Mass protests in Russia call for election rerun

Tens of thousands march through Moscow in a major anti-Putin demo.


The crowds stretched along the long, narrow expanse of Bolotnaya Square as far as the eye could see. They spilled out on to side roads, and, at one point, so many had squeezed on to a bridge that a police boat had to warn them to move or risk the bridge collapsing. The authorities said there were 30,000 people, the organisers said it was 100,000.

The exact figure was irrelevant. In a country where an "opposition protest" means a couple of hundred hardcore dissenters, many of whom would be manhandled and detained by riot police, tens of thousands of people had come out on to the streets, demanding new elections following allegations of widespread fraud in Sunday's polls. The demonstrations in Moscow and across Russia yesterday were the biggest for many years.

The kaleidoscope of coloured flags visible across Bolotnaya Square was testament to the huge variety of opposition groups represented. There was the orange of the Solidarity liberal grouping, the white, black and yellow tricolour of the sinister neo-fascist Russian nationalists, and of course the bright red of the Communists and radical pseudo-communist factions. But the majority had not come to support any particular political party. This was about something more fundamental. Yesterday was the day when a whole generation of young, intelligent Russians felt as if they regained a voice. Or, at the very least, they felt as if the time had come for them to demand a voice.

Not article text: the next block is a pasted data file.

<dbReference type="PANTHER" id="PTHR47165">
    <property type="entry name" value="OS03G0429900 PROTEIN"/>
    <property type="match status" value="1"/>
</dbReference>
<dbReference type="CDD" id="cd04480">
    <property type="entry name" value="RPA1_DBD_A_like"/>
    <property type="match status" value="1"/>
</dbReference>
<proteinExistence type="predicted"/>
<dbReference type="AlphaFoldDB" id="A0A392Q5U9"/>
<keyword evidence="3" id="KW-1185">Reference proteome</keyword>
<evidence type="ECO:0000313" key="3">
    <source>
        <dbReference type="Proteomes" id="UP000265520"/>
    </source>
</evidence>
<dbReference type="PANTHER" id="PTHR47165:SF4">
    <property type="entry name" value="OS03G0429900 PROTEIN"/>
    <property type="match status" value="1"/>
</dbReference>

"I've never been political, but enough is enough," said 28-year-old Tatyana, who voted for the first time in the parliamentary elections. "I've started reading the news online, and comparing it to the nonsense on television. It has never seemed like protesting would have any effect before, but then I realised if you don't at least try to change things, you can't complain." Another protester, 38-year-old Sergei Shipov, said it was the first time he had protested since 1993. "I'm sick of Putin, sick of the sight of his face every day on my television, in my newspapers. It's time for something new," he said.